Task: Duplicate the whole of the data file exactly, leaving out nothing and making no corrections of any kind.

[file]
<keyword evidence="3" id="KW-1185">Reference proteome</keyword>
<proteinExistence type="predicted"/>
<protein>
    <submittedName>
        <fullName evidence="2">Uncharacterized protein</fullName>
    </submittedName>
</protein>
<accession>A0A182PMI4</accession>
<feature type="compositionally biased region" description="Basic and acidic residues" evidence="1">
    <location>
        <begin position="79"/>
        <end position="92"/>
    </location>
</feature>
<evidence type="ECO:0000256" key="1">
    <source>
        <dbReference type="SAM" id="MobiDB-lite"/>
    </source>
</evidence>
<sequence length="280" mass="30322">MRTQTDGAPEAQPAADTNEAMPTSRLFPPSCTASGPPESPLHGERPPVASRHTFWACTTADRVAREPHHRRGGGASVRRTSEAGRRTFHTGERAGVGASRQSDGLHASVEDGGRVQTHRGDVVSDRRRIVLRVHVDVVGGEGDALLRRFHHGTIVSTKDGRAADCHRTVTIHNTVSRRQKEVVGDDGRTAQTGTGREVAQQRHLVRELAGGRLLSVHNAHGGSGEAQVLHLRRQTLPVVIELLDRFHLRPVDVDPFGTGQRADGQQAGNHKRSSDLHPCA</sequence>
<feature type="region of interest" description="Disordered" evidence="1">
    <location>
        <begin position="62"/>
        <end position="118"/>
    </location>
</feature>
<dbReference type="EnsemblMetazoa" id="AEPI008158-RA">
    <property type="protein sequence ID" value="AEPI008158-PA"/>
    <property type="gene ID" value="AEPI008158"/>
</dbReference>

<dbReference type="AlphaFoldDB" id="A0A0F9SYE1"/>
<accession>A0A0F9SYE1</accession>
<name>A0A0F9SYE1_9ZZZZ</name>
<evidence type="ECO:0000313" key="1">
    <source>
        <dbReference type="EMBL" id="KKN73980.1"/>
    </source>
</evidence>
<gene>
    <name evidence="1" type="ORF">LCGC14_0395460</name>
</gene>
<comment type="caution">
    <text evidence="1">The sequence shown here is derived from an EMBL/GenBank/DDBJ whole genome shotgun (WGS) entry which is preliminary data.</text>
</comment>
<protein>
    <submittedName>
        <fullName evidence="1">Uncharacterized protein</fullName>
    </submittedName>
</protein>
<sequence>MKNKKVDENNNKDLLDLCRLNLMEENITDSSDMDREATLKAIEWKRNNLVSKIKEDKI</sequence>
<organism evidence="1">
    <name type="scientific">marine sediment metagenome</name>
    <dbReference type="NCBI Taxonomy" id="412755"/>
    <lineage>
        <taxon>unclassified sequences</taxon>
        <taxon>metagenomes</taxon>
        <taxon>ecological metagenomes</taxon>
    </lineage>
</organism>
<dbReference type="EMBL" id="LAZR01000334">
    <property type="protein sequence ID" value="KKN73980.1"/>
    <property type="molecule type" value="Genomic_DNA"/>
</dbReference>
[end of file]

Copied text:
<keyword evidence="3" id="KW-1185">Reference proteome</keyword>
<proteinExistence type="predicted"/>
<protein>
    <submittedName>
        <fullName evidence="2">Uncharacterized protein</fullName>
    </submittedName>
</protein>
<accession>A0A182PMI4</accession>
<feature type="compositionally biased region" description="Basic and acidic residues" evidence="1">
    <location>
        <begin position="79"/>
        <end position="92"/>
    </location>
</feature>
<evidence type="ECO:0000256" key="1">
    <source>
        <dbReference type="SAM" id="MobiDB-lite"/>
    </source>
</evidence>
<sequence length="280" mass="30322">MRTQTDGAPEAQPAADTNEAMPTSRLFPPSCTASGPPESPLHGERPPVASRHTFWACTTADRVAREPHHRRGGGASVRRTSEAGRRTFHTGERAGVGASRQSDGLHASVEDGGRVQTHRGDVVSDRRRIVLRVHVDVVGGEGDALLRRFHHGTIVSTKDGRAADCHRTVTIHNTVSRRQKEVVGDDGRTAQTGTGREVAQQRHLVRELAGGRLLSVHNAHGGSGEAQVLHLRRQTLPVVIELLDRFHLRPVDVDPFGTGQRADGQQAGNHKRSSDLHPCA</sequence>
<feature type="region of interest" description="Disordered" evidence="1">
    <location>
        <begin position="62"/>
        <end position="118"/>
    </location>
</feature>
<dbReference type="EnsemblMetazoa" id="AEPI008158-RA">
    <property type="protein sequence ID" value="AEPI008158-PA"/>
    <property type="gene ID" value="AEPI008158"/>
</dbReference>

<dbReference type="AlphaFoldDB" id="A0A0F9SYE1"/>
<accession>A0A0F9SYE1</accession>
<name>A0A0F9SYE1_9ZZZZ</name>
<evidence type="ECO:0000313" key="1">
    <source>
        <dbReference type="EMBL" id="KKN73980.1"/>
    </source>
</evidence>
<gene>
    <name evidence="1" type="ORF">LCGC14_0395460</name>
</gene>
<comment type="caution">
    <text evidence="1">The sequence shown here is derived from an EMBL/GenBank/DDBJ whole genome shotgun (WGS) entry which is preliminary data.</text>
</comment>
<protein>
    <submittedName>
        <fullName evidence="1">Uncharacterized protein</fullName>
    </submittedName>
</protein>
<sequence>MKNKKVDENNNKDLLDLCRLNLMEENITDSSDMDREATLKAIEWKRNNLVSKIKEDKI</sequence>
<organism evidence="1">
    <name type="scientific">marine sediment metagenome</name>
    <dbReference type="NCBI Taxonomy" id="412755"/>
    <lineage>
        <taxon>unclassified sequences</taxon>
        <taxon>metagenomes</taxon>
        <taxon>ecological metagenomes</taxon>
    </lineage>
</organism>
<dbReference type="EMBL" id="LAZR01000334">
    <property type="protein sequence ID" value="KKN73980.1"/>
    <property type="molecule type" value="Genomic_DNA"/>
</dbReference>